Disarmament and non-proliferation
Within the framework of broader UN cooperation, a number of important processes are under way in the areas of disarmament and non-proliferation. Mainly, it is a matter of following up and ensuring that existing international conventions are upheld and implemented, but also, where necessary, negotiating new agreements. This applies to weapons of mass destruction, where the Nuclear Non-Proliferation Treaty (NPT), the Comprehensive Nuclear-Test-Ban Treaty (CTBT) and the conventions on biological and chemical weapons are central, and conventional weapons, which are regulated in part through the UN Arms Trade Treaty (ATT), the Ottawa Convention (Mine Ban Treaty, MBT) and the Convention on Cluster Munitions.
One of the UN's main tasks is to coordinate international humanitarian operations. The objective of humanitarian efforts is to save lives and alleviate suffering in connection with armed conflicts, natural disasters or other emergency situations. The humanitarian system is facing a number of challenges, including substantially increased needs, complex and protracted crises, a disturbing trend towards reduced access to crisis areas for humanitarian actors and a lack of respect for international humanitarian law. Sweden has contributed to enhancing UN capacity in the humanitarian area, in part as one of the initiators behind the creation of a special Office for the Coordination of Humanitarian Affairs (OCHA) in the UN Secretariat. Sweden is also working for increased respect for humanitarian principles and international humanitarian law (IHL), and Good Humanitarian Donorship (GHD). A large proportion of Swedish humanitarian support is channelled through UN humanitarian organisations.
Sweden works to safeguard respect for international law, including international humanitarian law, which, by means of the UN Charter, is an integral part of the UN's structure and work. Respect for the principles of the UN Charter on peaceful solutions to disputes and prohibitions on the use of violence is fundamental, as is respect for territorial integrity and sovereignty. Sweden is proactive in the UN General Assembly, the Security Council and in other parts of the UN system to ensure compliance with the principles of international law.
The aim of Swedish foreign policy is to contribute to making human rights universal and so apply to everyone. Sweden places great importance on the UN's human rights work, which is carried out, for example, via the UN Human Rights Council. The Council is to promote universal respect for human rights, address situations where they are violated and make recommendations to UN Member States.
Children and armed conflict
During its time as a non-permanent member of the UN Security Council, Sweden has chosen children and armed conflict as one of its focus areas. Based on protection of children, respect for the Convention on the Rights of the Child and international law, and the six grave violations against children in armed conflict identified by the UN, Sweden's work on children and armed conflict is guided by four priorities (implementing the UN's Children and Armed Conflict Agenda; opportunities for children to have their voices heard; children's right to education; and children's right to health, including mental health). Sweden is Chair of the Security Council formal Working Group on Children and Armed Conflict.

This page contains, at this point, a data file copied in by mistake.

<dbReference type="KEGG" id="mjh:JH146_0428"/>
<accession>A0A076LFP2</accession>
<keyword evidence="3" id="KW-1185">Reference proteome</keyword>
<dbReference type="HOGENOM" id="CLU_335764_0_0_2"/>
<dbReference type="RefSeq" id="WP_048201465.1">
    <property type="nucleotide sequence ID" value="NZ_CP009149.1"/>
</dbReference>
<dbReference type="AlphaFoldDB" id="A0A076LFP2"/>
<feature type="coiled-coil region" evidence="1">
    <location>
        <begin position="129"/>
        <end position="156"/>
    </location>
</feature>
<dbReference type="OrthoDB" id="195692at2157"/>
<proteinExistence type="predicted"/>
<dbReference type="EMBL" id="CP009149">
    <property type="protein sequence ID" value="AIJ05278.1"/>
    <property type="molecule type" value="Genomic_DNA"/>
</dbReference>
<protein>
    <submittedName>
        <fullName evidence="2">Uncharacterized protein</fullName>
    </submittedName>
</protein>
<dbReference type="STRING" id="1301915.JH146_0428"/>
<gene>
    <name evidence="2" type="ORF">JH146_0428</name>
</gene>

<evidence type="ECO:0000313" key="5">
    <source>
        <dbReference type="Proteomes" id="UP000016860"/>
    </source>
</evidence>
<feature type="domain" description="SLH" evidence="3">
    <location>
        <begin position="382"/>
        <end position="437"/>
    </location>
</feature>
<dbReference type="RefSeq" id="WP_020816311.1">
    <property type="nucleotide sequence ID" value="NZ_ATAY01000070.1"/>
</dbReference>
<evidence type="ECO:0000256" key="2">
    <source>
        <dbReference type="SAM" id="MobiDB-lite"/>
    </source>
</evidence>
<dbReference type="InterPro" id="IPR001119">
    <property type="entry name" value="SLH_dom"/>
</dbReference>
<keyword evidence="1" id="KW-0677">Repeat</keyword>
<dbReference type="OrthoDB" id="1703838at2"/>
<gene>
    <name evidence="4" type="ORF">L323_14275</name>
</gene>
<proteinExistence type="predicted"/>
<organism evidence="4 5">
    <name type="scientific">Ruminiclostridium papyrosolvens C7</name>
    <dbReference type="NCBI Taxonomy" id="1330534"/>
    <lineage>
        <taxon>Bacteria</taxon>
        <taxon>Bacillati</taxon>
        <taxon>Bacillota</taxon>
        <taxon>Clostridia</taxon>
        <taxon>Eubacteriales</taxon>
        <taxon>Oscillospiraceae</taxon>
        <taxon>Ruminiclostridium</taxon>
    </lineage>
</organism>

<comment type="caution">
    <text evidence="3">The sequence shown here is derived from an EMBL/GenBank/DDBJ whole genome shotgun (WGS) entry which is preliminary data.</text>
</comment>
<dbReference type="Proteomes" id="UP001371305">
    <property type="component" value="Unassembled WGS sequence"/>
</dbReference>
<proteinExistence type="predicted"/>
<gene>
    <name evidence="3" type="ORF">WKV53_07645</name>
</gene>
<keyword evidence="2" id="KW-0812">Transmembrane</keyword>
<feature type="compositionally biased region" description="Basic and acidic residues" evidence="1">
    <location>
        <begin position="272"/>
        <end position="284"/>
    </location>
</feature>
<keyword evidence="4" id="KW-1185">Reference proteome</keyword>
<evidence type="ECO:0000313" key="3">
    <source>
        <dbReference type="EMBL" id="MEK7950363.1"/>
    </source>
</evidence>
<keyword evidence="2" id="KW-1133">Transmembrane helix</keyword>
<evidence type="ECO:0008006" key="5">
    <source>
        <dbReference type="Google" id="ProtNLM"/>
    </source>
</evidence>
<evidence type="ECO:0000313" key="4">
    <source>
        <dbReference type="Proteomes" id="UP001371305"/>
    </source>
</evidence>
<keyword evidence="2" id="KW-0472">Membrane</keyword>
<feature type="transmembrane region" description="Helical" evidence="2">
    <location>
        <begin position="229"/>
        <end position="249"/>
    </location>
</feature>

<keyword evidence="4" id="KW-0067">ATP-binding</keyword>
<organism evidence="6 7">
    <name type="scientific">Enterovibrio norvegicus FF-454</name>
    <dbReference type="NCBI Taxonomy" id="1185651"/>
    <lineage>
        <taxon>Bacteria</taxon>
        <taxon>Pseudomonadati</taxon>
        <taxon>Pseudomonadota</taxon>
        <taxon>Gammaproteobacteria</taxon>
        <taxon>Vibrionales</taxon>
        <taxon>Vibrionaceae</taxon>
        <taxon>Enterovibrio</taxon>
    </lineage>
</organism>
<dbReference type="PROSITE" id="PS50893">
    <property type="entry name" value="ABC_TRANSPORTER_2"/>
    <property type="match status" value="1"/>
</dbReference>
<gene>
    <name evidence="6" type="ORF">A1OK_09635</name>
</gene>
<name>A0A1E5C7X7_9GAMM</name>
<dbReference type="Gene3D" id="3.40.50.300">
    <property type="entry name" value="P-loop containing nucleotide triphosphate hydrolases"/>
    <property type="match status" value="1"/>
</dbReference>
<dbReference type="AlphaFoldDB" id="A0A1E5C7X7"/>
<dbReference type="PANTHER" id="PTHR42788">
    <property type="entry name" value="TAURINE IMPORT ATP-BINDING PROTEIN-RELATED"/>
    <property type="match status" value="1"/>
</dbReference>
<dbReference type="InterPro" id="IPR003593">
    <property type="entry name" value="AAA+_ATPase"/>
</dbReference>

In the Security Council, Sweden has consistently highlighted the vulnerable situation of children in armed conflict. Sweden has also advanced the protection of children and children's rights. Part of the work on children and armed conflict includes child consultations around the world. This is one of Sweden's priorities that provides an opportunity for children's voices to be heard by decision-makers, civil society organisations and other adults.
Terrorism is one of the greatest threats to international peace and security of our time. Combating terrorism requires greater cooperation across national borders and across different policy areas. It must be undertaken with full respect for human rights and the rule of law. Countering radicalisation to violent extremism and measures to increase state capacity are central parts of international efforts.
The UN's anti-terrorism work, based on the global strategy against terrorism, and the Security Council's resolutions are the core of international efforts. Sweden works to support and strength the UN's role, particularly with regard to preventive measures against violent extremism and the promotion of human rights, with particular emphasis on children's rights. Sweden also actively participates in EU actions to combat terrorism within and outside the EU.
Sanctions are an instrument for peaceful influence that should be used preventively and in close interplay with other available political means. Sweden has long been a driving force in the effective use of sanctions and the ability to deploy them rapidly when necessary. They should target specific goods, organisations or individuals rather than, as previously, be designed as a comprehensive embargo against a country.
The use of the sanctions instrument has greatly increased in the 21st century within both the UN and the EU. All sanctions are now targeted but, where necessary, exceptions can be granted if needed on humanitarian grounds. The legal uncertainty of sanctions used against individuals or companies has increasingly come to the fore. Together with a group of likeminded countries, Sweden is involved in improving the situation in the UN where, unlike in the case of EU sanctions, cases cannot be heard in a court of law. Progress has been made in the sanctions regime against Al-Qaida, where an independent ombudsperson now reviews matters when someone requests to be removed from the list. However, much remains to be done regarding the UN sanctions targeting the situation in different countries.